Retro Console Gaming

I have been thinking about collecting old gaming consoles and games but to my amazement they cost a arm and a leg these days. Then you have to factor in the cost of additional hardware since most old consoles use Composite and look better on a CRT then a flat screen. Granted I am a gamer but not that hardcore.

If you love playing the classics and don’t mind the full nostalgia of what the game is played on then Emulation is your friend.

In the past I have tried building a dedicated retro console PC but end up getting fed up with getting everything working correctly. Most of the time it’s due to getting a joystick or game pad mapped correctly for different emulators.

Yesterday since I didn’t have anything else better to do I looked into getting a dedicated system to play some old school Mario on the big screen in the living room. I came across a Linux distribution called Lakka. It looked promising and even feels like a modern console. The distro is compatible with the usual single board computers and even has a generic build for x86 PCs. Since I had a old PC that the kids use to use and a old nVidia GeForce GT 220 I went for it. The whole install takes about a few hundred megabytes of space and after adding the eye candy of box art thumbnails it takes up about 500MB total. When I was installing it I enabled SSH and good thing I did. For the life of me I couldn’t get a command line to edit some configuration to make the WiFi connect to my LAN. so a SSH session was needed. Now if this was a Raspberry Pi it would of worked out of the box. Anyway, after getting it working on the network via WiFi I was able to upload games to it via a Samba share. For the system to see the games you just run the “Scan directory” option and it will find it. However there are drawbacks, but are easy to overcome.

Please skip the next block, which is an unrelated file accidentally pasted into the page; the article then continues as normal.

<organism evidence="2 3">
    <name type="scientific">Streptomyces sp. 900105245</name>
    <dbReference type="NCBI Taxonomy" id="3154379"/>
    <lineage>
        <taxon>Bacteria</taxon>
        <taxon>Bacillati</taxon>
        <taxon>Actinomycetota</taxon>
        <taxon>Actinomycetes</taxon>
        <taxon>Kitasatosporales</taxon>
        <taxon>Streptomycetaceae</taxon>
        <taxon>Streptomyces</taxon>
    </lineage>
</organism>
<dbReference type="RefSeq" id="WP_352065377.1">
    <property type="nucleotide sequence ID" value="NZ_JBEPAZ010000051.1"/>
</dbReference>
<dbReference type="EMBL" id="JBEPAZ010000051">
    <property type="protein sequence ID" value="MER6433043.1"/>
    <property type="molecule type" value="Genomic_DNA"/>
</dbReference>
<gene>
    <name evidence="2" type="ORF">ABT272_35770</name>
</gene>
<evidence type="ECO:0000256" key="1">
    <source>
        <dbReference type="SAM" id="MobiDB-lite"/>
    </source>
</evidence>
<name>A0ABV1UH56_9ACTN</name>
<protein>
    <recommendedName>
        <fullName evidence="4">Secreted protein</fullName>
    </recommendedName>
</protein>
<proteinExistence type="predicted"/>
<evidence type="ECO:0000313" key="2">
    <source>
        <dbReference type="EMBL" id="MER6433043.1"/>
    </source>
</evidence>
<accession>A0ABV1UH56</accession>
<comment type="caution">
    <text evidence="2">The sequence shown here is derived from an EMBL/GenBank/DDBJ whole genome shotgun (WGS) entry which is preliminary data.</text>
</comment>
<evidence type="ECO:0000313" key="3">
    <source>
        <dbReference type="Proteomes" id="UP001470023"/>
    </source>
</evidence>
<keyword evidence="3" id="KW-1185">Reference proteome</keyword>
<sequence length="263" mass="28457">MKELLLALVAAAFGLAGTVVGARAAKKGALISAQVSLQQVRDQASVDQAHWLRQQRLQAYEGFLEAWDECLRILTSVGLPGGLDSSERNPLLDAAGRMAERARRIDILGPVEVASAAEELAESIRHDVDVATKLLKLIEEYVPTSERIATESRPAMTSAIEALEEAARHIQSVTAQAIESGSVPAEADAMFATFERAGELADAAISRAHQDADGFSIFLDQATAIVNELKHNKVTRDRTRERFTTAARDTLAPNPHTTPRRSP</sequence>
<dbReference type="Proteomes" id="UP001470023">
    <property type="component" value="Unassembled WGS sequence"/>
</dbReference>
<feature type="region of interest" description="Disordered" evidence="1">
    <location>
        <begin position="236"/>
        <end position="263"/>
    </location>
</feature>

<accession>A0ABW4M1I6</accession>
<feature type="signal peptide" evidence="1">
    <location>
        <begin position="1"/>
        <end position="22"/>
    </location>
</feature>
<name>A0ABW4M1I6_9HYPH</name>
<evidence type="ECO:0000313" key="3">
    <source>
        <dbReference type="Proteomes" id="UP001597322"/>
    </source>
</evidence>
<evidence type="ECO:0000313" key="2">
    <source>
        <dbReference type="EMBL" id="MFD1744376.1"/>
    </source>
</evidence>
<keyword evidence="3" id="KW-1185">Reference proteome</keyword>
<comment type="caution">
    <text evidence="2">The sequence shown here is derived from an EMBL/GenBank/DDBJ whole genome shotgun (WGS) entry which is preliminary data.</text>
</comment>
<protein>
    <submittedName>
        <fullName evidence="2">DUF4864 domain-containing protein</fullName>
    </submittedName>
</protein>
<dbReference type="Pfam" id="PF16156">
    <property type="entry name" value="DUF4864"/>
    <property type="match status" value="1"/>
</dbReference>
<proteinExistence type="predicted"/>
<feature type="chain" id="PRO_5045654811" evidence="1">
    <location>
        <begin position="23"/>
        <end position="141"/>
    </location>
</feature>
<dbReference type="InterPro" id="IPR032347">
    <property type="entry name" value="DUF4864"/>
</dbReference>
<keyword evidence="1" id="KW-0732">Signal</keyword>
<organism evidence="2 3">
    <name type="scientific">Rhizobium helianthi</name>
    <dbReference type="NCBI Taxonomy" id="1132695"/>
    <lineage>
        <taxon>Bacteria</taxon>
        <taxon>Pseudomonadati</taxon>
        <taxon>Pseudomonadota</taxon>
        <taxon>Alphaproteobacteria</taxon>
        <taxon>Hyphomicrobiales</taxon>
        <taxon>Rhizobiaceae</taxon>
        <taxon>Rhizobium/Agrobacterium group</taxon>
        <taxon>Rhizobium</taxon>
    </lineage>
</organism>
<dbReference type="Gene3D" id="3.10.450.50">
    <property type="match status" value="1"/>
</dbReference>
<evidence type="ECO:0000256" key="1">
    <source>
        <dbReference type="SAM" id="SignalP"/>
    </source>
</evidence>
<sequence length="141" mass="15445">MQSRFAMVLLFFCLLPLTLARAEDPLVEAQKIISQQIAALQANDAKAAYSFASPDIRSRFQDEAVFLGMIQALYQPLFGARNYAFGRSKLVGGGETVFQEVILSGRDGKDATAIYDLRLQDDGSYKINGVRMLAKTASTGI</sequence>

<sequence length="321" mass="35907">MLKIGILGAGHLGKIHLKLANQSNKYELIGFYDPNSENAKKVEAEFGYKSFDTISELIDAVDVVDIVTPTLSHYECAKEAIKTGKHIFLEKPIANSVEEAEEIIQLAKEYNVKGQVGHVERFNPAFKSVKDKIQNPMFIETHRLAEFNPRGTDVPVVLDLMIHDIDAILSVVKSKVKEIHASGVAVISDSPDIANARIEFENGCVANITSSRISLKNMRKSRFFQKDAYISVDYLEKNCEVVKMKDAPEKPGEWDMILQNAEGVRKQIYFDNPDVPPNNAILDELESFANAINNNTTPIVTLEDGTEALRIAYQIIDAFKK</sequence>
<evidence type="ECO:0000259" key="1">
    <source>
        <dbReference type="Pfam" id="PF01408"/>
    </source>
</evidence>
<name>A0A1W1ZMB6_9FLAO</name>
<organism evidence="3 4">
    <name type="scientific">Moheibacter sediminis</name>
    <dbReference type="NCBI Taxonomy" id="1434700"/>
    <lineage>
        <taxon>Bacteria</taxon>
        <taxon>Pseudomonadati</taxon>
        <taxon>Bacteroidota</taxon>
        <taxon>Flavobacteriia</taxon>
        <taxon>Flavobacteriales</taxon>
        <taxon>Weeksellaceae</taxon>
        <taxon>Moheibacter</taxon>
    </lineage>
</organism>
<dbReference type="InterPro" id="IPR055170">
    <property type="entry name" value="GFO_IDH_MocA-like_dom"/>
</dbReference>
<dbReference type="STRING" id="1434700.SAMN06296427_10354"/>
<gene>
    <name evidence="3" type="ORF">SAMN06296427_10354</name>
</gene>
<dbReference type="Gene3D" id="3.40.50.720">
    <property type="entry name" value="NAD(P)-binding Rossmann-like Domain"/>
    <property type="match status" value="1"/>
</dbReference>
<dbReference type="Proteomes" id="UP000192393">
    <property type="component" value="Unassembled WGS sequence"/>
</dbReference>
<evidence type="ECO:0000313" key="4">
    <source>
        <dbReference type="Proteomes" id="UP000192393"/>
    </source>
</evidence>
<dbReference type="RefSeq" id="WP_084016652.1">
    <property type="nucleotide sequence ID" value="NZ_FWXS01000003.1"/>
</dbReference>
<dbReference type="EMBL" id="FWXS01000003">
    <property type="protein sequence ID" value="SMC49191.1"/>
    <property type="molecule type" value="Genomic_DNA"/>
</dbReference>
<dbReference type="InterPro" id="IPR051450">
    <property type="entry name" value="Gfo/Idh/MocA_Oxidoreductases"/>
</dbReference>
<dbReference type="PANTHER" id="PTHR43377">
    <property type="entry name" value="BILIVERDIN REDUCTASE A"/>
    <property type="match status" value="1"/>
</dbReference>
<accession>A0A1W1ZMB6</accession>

Not all games will show up on the list after scanning. Reason being it does a CRC check and uses a database to verify. However you can still manually load the ROM. Also if you want to use your XBox 360 controller then you’ll need the Wireless adapter or a corded controller. The charge/play cable for a wireless Control will not work. A PS3 controller will work but the host needs Bluetooth. I myself have a 3rd party XBox360 corded controller. I’m planning to wire up a ring of light board that I pulled from a broken 360, it has a Bluetooth radio for the controller and it’s all USB except the voltage is 3.3v instead of 5v. One or two diodes can take care of the voltage drop. Another slight buzz kill is with CD based consoles you have to rip the CD into a image format Bin+Cue then upload it to the host.

My build is a bit of a overkill but I can play anything from a Atari 2600 to a Sony Playstation. I don’t know how well a single board system can handle but I bet a N64 would be as far as you can go. Probably not even that since I remember trying to emulate a N64 with a AMD K6+2 @ 500MHz and a Voodoo 5 5500 and got terrible results. So if you give it a shot then let me know.


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